Selma Blair's joy at dancing without a cane

·2-min read
Selma Blair danced without her cane credit:Bang Showbiz
Selma Blair danced without her cane credit:Bang Showbiz

Selma Blair felt she was part of a "fairy tale" when she danced without a cane on 'Dancing With the Stars'.

The 50-year-old actress - who was diagnosed with multiple sclerosis (MS) in 2016 - admitted it was an "amazing" experience to perform her emotional Viennese waltz routine to David Cook's 'Time of My Life' with only her partner Sasha Farber for support.

She told 'Extra': “It felt amazing. I actually never had a dance before with anyone… I never had someone ask me to dance in that way. To learn at least one dance, I mean the gratitude.

"To have Sasha hold me in a frame so I could leave my walking assistance behind and feel like, ‘Wow, he can help me be fluid and move,’ and knowing how much support from people literally, physically, and figuratively, what it means and it feels so good… it did, it felt like a fairy tale.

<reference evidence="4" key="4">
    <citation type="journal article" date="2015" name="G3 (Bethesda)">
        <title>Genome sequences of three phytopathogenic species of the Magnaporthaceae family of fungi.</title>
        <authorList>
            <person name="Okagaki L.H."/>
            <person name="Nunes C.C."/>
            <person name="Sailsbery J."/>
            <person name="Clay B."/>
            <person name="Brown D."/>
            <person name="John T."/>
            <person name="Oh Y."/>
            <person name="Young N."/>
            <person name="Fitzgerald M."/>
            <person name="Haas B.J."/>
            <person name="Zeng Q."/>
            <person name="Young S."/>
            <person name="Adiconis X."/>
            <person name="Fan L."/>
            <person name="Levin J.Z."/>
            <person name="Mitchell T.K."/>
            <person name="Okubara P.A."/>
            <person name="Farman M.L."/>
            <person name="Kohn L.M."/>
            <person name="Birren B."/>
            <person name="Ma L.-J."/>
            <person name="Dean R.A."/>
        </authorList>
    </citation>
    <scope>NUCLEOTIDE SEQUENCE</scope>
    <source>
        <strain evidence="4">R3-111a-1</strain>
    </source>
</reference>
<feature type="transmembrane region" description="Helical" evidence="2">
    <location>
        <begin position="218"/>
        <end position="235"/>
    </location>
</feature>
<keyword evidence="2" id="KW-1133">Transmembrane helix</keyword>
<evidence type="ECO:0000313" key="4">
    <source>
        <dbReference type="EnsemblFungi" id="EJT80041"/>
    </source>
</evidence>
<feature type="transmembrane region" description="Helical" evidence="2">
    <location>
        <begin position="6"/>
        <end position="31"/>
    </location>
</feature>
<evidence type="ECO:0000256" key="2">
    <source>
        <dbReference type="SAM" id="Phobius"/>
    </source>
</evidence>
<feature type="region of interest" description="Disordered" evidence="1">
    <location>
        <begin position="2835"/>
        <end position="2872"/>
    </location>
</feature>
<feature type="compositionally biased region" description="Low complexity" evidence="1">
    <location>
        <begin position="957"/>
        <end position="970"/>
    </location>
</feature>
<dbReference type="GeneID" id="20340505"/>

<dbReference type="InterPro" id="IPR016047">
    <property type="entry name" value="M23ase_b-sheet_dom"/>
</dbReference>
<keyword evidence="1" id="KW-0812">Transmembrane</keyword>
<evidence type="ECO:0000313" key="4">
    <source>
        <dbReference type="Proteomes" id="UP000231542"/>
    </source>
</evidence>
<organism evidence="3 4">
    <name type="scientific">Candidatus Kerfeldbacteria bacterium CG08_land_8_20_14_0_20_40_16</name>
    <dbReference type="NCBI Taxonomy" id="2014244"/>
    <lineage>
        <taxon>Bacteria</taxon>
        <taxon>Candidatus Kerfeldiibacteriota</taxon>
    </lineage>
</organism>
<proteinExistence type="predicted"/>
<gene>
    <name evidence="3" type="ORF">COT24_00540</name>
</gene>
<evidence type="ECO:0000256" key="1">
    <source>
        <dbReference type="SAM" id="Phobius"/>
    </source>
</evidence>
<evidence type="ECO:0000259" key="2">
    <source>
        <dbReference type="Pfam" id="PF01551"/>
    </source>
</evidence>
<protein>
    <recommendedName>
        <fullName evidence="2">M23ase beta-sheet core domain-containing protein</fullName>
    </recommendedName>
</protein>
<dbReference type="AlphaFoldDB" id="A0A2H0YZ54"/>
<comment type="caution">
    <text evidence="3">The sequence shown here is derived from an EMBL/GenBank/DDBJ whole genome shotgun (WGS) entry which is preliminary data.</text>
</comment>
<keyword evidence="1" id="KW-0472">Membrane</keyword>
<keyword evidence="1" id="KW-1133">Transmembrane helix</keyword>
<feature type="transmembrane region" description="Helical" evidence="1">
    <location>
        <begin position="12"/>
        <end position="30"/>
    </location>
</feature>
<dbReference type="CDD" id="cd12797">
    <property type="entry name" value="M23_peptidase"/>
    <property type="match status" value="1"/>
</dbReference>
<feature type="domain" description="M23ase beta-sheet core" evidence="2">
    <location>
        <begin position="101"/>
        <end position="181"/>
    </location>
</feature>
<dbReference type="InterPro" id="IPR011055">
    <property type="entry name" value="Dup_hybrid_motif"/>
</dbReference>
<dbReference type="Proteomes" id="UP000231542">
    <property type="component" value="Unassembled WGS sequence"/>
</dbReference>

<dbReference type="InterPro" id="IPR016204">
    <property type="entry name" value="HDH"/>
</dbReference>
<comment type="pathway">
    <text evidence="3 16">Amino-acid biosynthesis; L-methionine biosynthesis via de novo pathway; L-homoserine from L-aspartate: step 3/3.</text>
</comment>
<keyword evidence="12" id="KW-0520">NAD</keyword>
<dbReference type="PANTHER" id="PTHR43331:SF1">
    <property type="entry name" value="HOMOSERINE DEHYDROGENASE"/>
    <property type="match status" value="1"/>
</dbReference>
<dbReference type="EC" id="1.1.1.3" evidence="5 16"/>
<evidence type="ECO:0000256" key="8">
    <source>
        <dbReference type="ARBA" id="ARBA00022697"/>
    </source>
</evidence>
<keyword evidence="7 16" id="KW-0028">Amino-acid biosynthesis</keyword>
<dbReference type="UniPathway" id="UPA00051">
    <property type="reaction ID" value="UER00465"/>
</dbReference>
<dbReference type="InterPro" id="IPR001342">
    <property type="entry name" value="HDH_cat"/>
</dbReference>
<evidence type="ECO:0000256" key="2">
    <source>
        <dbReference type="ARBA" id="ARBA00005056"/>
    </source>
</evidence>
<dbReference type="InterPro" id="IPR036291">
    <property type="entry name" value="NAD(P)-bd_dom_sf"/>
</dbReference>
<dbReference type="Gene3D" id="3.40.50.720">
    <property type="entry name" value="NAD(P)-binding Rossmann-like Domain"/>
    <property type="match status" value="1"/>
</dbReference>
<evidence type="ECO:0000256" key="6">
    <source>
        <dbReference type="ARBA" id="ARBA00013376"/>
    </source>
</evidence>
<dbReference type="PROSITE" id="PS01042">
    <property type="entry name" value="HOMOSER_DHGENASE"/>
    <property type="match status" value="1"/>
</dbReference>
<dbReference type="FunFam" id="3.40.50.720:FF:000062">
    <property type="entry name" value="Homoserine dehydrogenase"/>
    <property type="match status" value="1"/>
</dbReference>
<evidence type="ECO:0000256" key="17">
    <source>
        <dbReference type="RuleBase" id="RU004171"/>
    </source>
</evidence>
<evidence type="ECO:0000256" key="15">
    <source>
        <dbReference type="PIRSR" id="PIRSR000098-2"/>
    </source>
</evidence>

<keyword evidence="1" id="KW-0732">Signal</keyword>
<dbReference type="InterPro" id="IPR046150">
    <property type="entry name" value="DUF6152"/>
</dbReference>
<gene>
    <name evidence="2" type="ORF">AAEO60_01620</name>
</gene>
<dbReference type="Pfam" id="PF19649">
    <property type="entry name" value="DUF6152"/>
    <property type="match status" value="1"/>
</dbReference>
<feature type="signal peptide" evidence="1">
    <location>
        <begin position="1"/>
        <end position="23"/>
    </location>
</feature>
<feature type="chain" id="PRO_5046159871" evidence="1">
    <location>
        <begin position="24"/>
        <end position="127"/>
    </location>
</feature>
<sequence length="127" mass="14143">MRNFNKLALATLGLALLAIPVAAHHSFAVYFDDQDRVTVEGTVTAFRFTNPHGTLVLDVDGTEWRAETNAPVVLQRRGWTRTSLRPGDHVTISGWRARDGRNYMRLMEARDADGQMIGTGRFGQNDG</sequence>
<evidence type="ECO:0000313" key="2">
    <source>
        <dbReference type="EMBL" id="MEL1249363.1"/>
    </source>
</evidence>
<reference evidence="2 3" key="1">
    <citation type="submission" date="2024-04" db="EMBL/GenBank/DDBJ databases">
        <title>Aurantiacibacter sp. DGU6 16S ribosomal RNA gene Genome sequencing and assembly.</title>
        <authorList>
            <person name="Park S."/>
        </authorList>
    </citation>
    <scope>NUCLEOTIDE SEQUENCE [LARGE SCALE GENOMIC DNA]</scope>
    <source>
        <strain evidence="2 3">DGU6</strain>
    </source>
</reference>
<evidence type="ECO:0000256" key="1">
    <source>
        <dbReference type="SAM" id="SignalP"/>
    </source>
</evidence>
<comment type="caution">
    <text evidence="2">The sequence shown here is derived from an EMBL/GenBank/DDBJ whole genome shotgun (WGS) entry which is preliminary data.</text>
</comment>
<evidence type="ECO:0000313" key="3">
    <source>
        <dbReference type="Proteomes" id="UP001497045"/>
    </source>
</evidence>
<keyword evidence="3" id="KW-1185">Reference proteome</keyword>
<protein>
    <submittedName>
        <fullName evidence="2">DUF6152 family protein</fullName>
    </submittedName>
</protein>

“My cane has been amazing… I have such balance issues… I have such love for my cane, for all my canes, but to leave it behind and say, ‘I am going to have a person support me now,’ it’s a totally new thing, physically… I have been a single mom. I’ve always loved supporting people, and then to have so many people support me, heaven.”

The 'Cruel Intentions' star praised her dance partner for his reassurance that she could perform without her walking aid.

She added: “I’m so proud, I am so proud of Sasha for really convincing me that… he wouldn’t let me go and I feel good, I feel good, physically I feel good and I am getting stronger.”

And Selma hopes taking part of the show will help her get "stronger" as the series progresses.

She said: "The main thing was I had really kind of stalled in a point of recovery. I just couldn’t get motivated to get stronger… Then this opportunity came and for the first time in my life I was like, ‘Yeah, it makes sense…’ I want to start learning how to build myself up again.

"Even though I am comfortable with myself, I have been not that strong. I just want to say, I think that people might look at MS or chronic illnesses as one thing, but all of us in the community know, it’s just as varied as everyone else everywhere, and with support it’s amazing what we can do.”